International and national soccer officials aren't so sure. In 1994, two years after the United States hosted the men's World Cup, a men's professional league, Major League Soccer, got underway. Despite the phenomenal success of the '94 men's World Cup, which drew 3.6 million fans (an average of 69,000 per event), MLS has yet to catch the nation's fancy. Some franchises have struggled to draw fans and the league's future remains in doubt.
"When I look at successful professional leagues in this country, baseball, basketball, football," Women's World Cup CEO Marla Messing said, "I don't think women's soccer would work under any of those models. It's important to get really creative and come up with a different model. . . . You're not going to launch a women's pro league that looks like Major League Baseball and have it be successful."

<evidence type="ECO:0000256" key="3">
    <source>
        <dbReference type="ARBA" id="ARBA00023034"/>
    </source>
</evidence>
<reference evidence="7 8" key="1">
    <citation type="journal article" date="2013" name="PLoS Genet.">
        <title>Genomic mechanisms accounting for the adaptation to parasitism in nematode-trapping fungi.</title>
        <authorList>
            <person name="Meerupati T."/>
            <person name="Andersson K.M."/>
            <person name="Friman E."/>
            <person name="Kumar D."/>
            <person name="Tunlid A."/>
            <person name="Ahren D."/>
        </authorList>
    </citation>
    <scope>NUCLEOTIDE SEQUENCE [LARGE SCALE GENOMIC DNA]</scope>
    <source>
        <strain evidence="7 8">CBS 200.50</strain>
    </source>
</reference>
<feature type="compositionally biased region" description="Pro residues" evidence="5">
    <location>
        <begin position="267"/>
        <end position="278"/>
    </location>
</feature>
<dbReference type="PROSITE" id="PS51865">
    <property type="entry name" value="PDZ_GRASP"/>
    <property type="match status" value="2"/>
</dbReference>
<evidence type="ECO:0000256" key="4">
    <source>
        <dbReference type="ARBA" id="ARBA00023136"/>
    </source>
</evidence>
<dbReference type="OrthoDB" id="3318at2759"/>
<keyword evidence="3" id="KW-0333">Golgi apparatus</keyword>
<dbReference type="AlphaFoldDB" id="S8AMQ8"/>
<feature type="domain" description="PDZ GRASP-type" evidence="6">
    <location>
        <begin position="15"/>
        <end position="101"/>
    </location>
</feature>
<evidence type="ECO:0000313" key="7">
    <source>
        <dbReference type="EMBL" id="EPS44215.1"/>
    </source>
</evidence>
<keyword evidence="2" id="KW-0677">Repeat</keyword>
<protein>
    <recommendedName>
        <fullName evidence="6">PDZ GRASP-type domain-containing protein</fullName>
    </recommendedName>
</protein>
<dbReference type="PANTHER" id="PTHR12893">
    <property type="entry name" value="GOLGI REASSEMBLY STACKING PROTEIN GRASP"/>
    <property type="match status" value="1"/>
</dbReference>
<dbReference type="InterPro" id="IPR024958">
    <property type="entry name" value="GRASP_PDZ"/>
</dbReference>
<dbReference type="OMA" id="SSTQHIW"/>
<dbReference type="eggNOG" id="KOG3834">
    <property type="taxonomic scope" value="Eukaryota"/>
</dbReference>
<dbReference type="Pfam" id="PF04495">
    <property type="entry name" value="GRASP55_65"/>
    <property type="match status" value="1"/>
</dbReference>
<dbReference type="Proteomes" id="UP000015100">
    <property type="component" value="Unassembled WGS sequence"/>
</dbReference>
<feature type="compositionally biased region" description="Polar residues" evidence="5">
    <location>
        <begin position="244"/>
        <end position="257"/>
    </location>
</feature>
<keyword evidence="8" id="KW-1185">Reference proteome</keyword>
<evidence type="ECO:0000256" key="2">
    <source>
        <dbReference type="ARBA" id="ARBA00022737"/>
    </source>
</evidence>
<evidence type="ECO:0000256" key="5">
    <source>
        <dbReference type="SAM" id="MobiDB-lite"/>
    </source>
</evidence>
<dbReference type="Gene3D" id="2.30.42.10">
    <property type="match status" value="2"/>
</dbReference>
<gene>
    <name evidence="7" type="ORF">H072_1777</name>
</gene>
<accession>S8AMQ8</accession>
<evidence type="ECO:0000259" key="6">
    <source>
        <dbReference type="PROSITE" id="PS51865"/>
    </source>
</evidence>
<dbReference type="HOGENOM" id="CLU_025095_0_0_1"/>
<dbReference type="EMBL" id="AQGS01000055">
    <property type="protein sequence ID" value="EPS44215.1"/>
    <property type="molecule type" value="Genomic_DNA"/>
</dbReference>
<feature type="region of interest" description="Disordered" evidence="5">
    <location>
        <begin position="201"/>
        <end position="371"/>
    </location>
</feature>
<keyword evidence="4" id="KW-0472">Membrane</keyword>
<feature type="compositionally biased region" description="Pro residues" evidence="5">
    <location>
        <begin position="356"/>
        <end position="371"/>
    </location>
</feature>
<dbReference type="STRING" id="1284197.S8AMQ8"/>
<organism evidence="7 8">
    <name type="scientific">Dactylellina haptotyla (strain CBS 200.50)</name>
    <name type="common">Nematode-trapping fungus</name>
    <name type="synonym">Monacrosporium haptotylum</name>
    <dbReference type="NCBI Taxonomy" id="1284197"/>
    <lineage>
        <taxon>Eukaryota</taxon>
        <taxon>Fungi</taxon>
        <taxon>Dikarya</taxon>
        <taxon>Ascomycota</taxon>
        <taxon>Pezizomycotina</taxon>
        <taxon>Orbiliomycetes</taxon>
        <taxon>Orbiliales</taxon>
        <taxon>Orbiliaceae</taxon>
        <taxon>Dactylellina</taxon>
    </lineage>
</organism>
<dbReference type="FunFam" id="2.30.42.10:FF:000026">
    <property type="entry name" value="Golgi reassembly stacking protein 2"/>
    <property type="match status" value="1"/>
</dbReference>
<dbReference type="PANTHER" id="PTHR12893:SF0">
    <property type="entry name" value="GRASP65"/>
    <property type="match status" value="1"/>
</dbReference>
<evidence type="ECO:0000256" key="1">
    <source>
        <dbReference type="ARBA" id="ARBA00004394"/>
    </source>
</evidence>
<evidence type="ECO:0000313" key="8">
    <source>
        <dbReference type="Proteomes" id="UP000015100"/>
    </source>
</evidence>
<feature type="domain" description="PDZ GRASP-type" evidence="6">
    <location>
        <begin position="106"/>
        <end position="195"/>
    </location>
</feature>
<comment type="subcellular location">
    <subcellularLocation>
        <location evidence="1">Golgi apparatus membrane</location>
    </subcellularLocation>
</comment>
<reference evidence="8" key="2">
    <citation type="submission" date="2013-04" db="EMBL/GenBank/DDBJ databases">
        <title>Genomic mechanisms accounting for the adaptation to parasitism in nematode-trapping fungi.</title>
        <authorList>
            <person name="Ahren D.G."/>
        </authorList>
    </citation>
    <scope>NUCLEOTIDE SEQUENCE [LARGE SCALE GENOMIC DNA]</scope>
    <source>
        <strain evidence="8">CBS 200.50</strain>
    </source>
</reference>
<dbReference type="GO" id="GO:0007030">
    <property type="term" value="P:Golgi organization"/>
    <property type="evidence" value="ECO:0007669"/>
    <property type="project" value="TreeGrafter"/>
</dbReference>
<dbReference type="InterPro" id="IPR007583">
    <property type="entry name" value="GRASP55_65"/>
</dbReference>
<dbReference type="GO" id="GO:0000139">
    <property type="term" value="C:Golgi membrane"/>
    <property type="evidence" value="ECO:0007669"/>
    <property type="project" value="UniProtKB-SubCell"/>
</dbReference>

USSF officials stress that their involvement in a league if it comes about would be merely from the standpoint of planning and making proposals.
"Getting MLS started was a lot tougher than putting on a World Cup," Gulati said. "It's up to some people with money. This isn't going to be a federation-run league. It's got to stand up in the end on private capital."
Perhaps there is only one certainty about the future of a women's professional league:
"It's more of a possibility today as we sit here," U.S. national team coach Tony DiCicco said Tuesday after the team's training session, "than it was three weeks ago."
© Copyright 1999 The Washington Post Company